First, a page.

Brussels has always been a birthplace for discussions on important issues and innovative ideas. Some of them, for better or for worse, have gone unimplemented. Those that were implemented often concerned situations of great gravity, affecting the lives of millions of EU citizens, or contributed to the ever-growing integration of the EU and its common standards. Recent proposals by the European Commission on the so-called Digital Markets Act and Digital Services Act exemplify an increasing need to turn our attention to our wellbeing in the digital world. Not only are our current standards being tried and tested by the immense technological boom worldwide, but so are our abilities to cooperate on digital issues that span the remit of multiple jurisdictions.
To bring this dialogue at the forefront of consideration and to strengthen the role of Brussels as a source of future-looking ideas in the digital context, the European Data Protection Supervisor announced a conference scheduled for 16/17th of June 2022.
The conference, titled “The future of data protection: effective enforcement in the digital world”, will bring together global stakeholders from the digital regulatory sphere to discuss digital governance and strategy. It will explore how differing governance models, like the one of the GDPR, can interact and interplay with other digital regulations, taking into account respective strengths and weaknesses. To its conference, the European Data Protection Supervisor intends to invite all, in order to spark a genuine conversation across demographics about a fundamental right that affects everyone.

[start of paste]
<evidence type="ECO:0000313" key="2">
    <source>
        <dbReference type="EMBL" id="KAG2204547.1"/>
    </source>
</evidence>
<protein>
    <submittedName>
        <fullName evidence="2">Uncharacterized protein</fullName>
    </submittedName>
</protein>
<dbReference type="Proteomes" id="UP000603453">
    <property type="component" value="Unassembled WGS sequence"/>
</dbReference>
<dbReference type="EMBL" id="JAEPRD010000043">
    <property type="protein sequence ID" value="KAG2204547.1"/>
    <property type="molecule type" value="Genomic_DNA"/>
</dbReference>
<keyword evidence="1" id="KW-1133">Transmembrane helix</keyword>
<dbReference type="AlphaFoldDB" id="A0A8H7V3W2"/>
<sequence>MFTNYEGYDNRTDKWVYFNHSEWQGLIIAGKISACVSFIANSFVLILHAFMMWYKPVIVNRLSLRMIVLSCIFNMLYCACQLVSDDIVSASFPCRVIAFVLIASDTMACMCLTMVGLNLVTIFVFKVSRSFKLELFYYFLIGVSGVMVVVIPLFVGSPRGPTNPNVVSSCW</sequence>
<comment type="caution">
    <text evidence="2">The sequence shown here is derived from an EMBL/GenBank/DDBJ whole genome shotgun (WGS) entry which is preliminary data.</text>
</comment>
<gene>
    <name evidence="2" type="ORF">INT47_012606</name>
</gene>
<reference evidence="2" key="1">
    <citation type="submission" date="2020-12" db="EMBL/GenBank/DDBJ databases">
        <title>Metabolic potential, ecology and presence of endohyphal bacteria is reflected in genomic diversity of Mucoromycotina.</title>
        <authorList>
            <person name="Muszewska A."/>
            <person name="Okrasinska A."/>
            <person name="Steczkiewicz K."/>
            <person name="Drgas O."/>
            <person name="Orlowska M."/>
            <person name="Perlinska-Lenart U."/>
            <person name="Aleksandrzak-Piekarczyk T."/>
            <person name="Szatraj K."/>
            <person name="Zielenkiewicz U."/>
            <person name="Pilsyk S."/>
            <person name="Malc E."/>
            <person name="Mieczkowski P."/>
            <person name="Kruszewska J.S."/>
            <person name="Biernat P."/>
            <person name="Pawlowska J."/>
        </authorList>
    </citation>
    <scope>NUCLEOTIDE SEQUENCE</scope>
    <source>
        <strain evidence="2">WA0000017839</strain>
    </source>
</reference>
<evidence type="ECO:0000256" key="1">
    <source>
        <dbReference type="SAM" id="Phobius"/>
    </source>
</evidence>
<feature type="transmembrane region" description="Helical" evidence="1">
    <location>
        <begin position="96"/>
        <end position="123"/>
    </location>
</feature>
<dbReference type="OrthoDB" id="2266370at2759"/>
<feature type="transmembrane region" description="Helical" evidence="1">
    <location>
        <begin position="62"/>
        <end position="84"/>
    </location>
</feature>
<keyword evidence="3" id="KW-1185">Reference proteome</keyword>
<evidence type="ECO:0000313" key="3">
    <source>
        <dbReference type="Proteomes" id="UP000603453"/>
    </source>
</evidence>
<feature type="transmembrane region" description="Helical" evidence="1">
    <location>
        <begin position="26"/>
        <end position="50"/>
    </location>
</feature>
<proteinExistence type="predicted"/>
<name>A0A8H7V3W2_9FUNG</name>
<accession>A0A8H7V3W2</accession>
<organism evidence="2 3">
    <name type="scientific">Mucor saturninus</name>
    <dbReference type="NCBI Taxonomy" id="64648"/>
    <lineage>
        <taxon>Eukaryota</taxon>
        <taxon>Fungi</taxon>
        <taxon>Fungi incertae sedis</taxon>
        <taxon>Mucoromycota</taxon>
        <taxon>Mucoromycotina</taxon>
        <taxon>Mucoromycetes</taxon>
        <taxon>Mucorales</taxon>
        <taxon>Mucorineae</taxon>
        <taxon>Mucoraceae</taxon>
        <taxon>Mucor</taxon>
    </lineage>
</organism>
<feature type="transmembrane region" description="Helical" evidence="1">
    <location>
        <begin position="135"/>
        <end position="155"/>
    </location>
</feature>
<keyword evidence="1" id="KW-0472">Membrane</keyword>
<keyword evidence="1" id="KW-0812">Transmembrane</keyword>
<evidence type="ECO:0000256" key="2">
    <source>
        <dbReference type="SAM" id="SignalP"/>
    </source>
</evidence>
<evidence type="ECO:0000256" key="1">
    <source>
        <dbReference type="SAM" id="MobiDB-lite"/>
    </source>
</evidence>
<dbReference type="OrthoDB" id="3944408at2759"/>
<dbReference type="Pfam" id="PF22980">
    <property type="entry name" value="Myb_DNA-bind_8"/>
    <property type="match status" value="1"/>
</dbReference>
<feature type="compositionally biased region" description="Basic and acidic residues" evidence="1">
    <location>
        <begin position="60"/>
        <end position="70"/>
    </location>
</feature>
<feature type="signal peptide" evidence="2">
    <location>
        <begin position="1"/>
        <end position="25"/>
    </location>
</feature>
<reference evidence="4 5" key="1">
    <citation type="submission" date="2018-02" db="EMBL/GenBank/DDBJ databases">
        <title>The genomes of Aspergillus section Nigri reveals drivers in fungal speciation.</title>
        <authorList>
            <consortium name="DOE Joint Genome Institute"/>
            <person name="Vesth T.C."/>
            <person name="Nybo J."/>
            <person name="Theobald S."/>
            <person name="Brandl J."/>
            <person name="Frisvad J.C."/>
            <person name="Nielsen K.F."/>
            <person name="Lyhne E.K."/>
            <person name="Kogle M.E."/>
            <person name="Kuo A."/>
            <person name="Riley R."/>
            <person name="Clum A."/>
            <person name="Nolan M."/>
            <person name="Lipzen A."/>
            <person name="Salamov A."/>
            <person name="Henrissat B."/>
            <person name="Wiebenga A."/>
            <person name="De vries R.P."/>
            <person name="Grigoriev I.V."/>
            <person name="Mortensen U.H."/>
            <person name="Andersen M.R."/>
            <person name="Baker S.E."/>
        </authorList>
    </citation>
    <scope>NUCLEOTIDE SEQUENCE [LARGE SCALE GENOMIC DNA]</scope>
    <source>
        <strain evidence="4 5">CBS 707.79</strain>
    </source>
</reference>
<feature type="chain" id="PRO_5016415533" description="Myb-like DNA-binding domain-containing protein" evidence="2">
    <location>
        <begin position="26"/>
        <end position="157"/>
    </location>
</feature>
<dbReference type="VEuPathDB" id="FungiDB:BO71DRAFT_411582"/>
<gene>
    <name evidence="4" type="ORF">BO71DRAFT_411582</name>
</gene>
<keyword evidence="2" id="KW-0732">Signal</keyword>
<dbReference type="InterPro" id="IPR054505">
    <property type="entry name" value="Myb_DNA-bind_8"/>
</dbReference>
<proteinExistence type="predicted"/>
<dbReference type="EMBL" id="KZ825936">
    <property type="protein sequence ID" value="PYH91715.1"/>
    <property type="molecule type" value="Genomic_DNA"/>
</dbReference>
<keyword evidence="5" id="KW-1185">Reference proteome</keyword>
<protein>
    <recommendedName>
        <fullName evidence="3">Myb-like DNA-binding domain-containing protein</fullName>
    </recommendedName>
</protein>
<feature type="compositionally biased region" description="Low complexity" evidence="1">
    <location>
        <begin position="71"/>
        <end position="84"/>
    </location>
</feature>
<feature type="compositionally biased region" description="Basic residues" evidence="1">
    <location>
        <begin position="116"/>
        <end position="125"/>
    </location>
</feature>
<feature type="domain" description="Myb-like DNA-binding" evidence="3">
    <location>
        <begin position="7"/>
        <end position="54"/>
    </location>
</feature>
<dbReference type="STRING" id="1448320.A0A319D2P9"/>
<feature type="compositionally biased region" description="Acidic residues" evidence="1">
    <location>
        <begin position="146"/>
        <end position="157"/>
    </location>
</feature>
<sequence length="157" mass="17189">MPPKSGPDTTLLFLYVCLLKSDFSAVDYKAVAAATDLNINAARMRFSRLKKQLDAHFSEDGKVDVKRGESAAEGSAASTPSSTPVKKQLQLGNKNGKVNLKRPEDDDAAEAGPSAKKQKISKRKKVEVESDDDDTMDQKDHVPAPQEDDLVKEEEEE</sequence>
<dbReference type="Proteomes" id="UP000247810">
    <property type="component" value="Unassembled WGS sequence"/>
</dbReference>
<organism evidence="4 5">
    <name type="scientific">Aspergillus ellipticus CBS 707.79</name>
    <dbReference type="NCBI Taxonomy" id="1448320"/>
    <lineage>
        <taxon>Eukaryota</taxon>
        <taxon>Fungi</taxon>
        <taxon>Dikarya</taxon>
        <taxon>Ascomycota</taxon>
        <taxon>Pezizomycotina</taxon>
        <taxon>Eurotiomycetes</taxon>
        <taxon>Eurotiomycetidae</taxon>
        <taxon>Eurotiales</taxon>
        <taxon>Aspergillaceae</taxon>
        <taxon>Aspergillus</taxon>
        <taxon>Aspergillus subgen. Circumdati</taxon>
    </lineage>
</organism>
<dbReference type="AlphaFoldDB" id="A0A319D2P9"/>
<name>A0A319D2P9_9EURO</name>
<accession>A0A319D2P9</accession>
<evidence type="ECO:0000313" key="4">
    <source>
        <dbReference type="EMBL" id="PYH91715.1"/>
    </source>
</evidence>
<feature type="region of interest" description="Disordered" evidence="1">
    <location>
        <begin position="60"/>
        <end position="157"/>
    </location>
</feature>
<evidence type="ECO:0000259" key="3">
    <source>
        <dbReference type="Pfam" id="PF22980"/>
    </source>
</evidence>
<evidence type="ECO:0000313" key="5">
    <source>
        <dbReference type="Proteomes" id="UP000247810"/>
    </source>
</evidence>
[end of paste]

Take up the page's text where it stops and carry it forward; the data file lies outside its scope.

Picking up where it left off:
Such plans to lead this dialogue are not the only ambitions of the European Data Protection Supervisor this year – it also plans to rename its Brussels headquarters the “Data Protection House” in order to promote an inclusive space accessible to all citizens that can foster debate, artistic creation, and scholarly exchange. Central to the project is also the need to encourage digital sovereignty and solidarity, and uphold European values in a way that makes data work for people all across Europe, especially the most vulnerable. Part of this goal is to support European privacy enhancing technologies, and other diverse legal tools to foster a fairer and more sustainable digital Europe.
At the heart of these efforts is the notion that our fundamental rights and freedoms cannot be taken for granted – we must continuously work together to defend and preserve them. Data protection authorities across Europe all strive towards this goal, but we cannot achieve it without the voices of the people we proudly defend. Data Protection Day serves as a global reminder to continue to stake our claim as advocates for the fundamental rights to data protection and privacy, because they are cornerstones of individual freedom and democracy.
It is clear that when people are asked about data protection, their answers will vary. The diversity of opinions and the frequency of their discussion point to the fact that data protection is becoming an integral part of our digital future.
On Data Protection Day, the European Data Protection Supervisor is hopeful for a future where the right to data protection is firmly upheld and supported. We hope you will join us on our mission to achieve this vision.
For more information about the European Data Protection Supervisor and its work, visit the EDPS website here.